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First up today are highlights from the 1996 World Cup of Hockey, won by the United States, their last major international championship at the senior level.


Here is Billy Christian's game winning goal versus the Soviet Union in the 1960 Olympics on the next to last day of the tournament, a game played outdoors.


Finally, the trailer from the movie "Forgotten Miracle" about the gold medal winning 1960 USA Olympic Hockey Team.

Wednesday, February 5, 2014

2014 Olympic Hockey Preview - Switzerland

The Switzerland National Hockey Team is currently ranked 7th in the IIHF World Rankings, equaling their highest ranking in their history, and is not a team to be overlooked, having defeated both the Czech Republic 3-2 and Canada 2-0 in the 2006 Olympics in Torino, Italy. Based on their status as one of the top nine ranked countries, Switzerland was automatically entered in the 2014 Olympic tournament, allowing them avoid the qualification process for teams outside the top nine.

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The Swiss have participated in the Olympics in ice hockey 15 times since 1920, with their best results being a pair of bronze medals in 1928 and 1948. Most recently, they placed 8th in the last Olympics in 2010.

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The Swiss are regular participants in the World Championships, having first participated in 1930, where they won a bronze medal, the first of four bronzes they would win throughout the 1930's. Their highest finish at the World Championships came in 1935 when, as hosts of the championships they placed second to capture the silver medal. The Swiss also had a period of competitiveness following World War II, winning bronze medals in 1950, 1951 and 1953, again as the host country.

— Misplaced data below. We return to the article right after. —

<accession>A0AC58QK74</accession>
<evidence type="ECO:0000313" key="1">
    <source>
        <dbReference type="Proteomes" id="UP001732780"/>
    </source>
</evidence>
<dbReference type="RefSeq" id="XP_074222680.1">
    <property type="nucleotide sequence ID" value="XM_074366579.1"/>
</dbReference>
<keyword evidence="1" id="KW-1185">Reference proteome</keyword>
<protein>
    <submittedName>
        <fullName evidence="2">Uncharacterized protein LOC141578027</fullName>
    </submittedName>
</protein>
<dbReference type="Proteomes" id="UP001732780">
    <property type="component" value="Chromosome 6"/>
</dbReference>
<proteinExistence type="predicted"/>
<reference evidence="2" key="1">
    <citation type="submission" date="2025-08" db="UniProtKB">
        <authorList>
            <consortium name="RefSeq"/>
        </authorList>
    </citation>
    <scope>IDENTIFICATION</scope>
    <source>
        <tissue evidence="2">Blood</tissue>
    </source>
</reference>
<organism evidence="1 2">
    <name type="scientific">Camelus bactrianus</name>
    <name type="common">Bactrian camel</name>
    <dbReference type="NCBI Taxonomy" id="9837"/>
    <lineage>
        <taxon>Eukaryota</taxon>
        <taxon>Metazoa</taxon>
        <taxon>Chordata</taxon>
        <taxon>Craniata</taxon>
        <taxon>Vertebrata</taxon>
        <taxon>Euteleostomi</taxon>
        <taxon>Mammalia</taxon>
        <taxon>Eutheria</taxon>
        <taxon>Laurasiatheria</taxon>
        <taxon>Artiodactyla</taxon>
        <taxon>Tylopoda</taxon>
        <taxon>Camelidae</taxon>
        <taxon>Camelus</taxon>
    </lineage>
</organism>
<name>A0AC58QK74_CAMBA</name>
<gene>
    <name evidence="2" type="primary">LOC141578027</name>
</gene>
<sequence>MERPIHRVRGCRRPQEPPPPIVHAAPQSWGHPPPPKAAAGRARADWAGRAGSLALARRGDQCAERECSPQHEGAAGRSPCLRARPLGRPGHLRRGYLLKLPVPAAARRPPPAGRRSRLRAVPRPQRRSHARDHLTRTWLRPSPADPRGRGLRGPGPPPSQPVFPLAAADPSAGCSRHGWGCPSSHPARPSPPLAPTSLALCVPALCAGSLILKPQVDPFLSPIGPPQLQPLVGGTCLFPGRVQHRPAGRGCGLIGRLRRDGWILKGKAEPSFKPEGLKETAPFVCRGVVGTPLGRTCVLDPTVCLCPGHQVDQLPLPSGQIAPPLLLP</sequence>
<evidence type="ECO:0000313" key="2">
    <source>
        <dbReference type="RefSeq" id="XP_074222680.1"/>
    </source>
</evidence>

Beginning in 1961, the Swiss would play in Pool B for the majority of next three decades. Twice they would drop down to Pool C, only to return to Pool B at the first chance in 1969 and 1974. When the World Championships expanded to 16 teams in 1998, Switzerland was promoted to the Top Division, and finished a magnificent fourth in a tournament where they defeated Russia 4-2. More recently, Switzerland has finished 7th, 8th or 9th every year since 2001 through 2009. In 2010 they rose to 5th which included winning Group B, highlighted by a 4-1 win over Canada.

After slipping to 9th in 2011 and 11th in 2012, they reversed course in a stellar run to an improbable silver medal in 2013 in Sweden. They won Group S with consecutive wins over Sweden, Canada, the Czech Republic, Slovenia, Denmark, Norway and Belarus to go undefeated in group play. They then ousted the Czechs and the United States to reach the gold medal final before their gold medal dream was spoiled by the host Swedes.

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Switzerland celebrates their shootout win over Canada
at the 2013 World Championships